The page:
Sunday, October 14, 2012

The Woman In Black A Ghost Story by Susan Hill

Arthur Kipp, a young solicitor, is summoned to attend the funeral of the elderly Mrs. Alice Drablow in Crythin Gifford and afterwards go through her papers at the eccentric recluse’s lonely estate, Eel Marsh House.

It is a house haunted by pitiful and painful memories and the spirit of a veiled and bonneted woman clad in rusty mourning black hell-bent on revenge. The terrifying drowning death of a child in a pony trap also repeats itself in sounds, like a record stuck in a groove, out in the salt marshes. And in the nursery an abandoned rocking chair sits surrounded by toys.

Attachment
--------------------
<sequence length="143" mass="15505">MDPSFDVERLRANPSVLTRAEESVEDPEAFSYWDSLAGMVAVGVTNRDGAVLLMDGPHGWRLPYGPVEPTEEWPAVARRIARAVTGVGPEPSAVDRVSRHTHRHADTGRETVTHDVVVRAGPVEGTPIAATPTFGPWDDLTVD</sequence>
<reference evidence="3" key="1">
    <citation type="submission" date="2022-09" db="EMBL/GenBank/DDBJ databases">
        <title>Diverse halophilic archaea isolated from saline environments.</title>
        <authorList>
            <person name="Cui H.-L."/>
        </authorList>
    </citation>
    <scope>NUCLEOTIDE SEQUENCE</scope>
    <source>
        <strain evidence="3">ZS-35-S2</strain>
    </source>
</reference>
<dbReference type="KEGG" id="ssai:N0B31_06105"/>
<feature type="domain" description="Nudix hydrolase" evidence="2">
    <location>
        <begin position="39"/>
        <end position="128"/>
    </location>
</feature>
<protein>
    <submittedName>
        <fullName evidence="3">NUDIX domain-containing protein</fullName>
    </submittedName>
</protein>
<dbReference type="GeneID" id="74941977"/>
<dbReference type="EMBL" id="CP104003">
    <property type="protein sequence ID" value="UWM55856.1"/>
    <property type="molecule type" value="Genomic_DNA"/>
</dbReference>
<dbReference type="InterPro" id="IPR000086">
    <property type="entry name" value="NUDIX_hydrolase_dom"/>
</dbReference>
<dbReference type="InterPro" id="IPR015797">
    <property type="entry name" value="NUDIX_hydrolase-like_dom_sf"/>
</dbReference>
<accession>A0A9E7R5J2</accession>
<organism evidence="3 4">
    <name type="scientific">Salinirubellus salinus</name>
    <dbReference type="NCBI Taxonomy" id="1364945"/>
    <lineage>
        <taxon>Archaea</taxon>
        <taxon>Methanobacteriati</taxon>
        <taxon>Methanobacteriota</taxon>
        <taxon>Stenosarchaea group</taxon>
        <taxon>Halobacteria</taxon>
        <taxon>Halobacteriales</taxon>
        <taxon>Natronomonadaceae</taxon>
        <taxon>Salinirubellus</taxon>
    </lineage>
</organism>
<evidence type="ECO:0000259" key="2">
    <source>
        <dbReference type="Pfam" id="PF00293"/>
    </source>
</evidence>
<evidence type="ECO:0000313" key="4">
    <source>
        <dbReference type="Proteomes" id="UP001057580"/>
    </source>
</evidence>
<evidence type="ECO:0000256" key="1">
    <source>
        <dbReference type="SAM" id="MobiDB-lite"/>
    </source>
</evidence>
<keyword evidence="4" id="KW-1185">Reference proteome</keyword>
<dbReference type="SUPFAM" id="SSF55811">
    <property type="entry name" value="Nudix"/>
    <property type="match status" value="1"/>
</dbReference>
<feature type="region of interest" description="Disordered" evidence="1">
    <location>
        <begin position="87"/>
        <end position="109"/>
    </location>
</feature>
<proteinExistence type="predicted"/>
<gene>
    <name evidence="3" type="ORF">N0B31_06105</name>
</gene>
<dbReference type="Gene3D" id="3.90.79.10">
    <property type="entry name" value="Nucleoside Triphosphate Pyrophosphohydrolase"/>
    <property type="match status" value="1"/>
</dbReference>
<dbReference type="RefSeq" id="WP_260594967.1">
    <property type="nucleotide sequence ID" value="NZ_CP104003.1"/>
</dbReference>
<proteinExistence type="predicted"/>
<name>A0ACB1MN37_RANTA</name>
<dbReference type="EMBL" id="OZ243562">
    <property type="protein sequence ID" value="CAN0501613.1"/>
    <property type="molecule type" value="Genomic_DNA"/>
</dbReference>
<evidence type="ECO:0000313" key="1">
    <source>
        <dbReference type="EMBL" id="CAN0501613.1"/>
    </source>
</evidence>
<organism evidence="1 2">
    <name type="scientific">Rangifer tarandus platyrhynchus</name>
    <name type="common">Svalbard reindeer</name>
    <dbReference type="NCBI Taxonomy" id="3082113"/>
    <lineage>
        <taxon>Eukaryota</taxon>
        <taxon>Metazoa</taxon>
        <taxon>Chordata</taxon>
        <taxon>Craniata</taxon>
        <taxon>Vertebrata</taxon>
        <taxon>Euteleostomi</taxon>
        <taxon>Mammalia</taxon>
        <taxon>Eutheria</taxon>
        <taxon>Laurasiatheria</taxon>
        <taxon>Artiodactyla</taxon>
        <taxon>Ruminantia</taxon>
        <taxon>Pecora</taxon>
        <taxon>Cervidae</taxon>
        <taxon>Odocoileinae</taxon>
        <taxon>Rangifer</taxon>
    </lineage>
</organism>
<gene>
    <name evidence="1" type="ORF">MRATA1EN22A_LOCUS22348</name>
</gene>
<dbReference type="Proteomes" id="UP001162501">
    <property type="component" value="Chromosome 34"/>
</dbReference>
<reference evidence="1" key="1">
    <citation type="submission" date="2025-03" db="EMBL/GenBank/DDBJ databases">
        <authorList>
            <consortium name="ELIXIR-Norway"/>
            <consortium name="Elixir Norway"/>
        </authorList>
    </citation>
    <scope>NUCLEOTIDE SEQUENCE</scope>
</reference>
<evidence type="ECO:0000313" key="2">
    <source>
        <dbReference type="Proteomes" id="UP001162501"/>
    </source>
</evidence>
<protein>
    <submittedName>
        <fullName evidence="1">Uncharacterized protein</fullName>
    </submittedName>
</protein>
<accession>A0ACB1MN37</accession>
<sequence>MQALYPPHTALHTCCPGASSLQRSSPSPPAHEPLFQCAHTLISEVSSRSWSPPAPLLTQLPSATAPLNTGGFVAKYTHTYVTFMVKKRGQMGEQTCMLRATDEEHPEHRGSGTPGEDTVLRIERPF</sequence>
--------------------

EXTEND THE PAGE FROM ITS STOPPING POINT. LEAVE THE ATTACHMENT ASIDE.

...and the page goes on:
As he sorts through Mrs. Drablow’s papers, Mr. Kipp finds letters telling of an illegitimate child unwillingly given up for adoption. And whenever the dreaded apparition of the woman in black is seen locals know that a child is sure to die.

The old-fashioned style of this little novel perfectly captures the ghost stories of the Victorian and Edwardian era, though if you are unfamiliar with or don’t care for those then you might find it rather slow and difficult to get through. Also, if you have seen the movie first and liked it, you might be disappointed with the original book. The movie does take some liberties with the story and also develops the characters to a greater extent, and it may make the pacing of the book seem even slower if you come to it afterwards.

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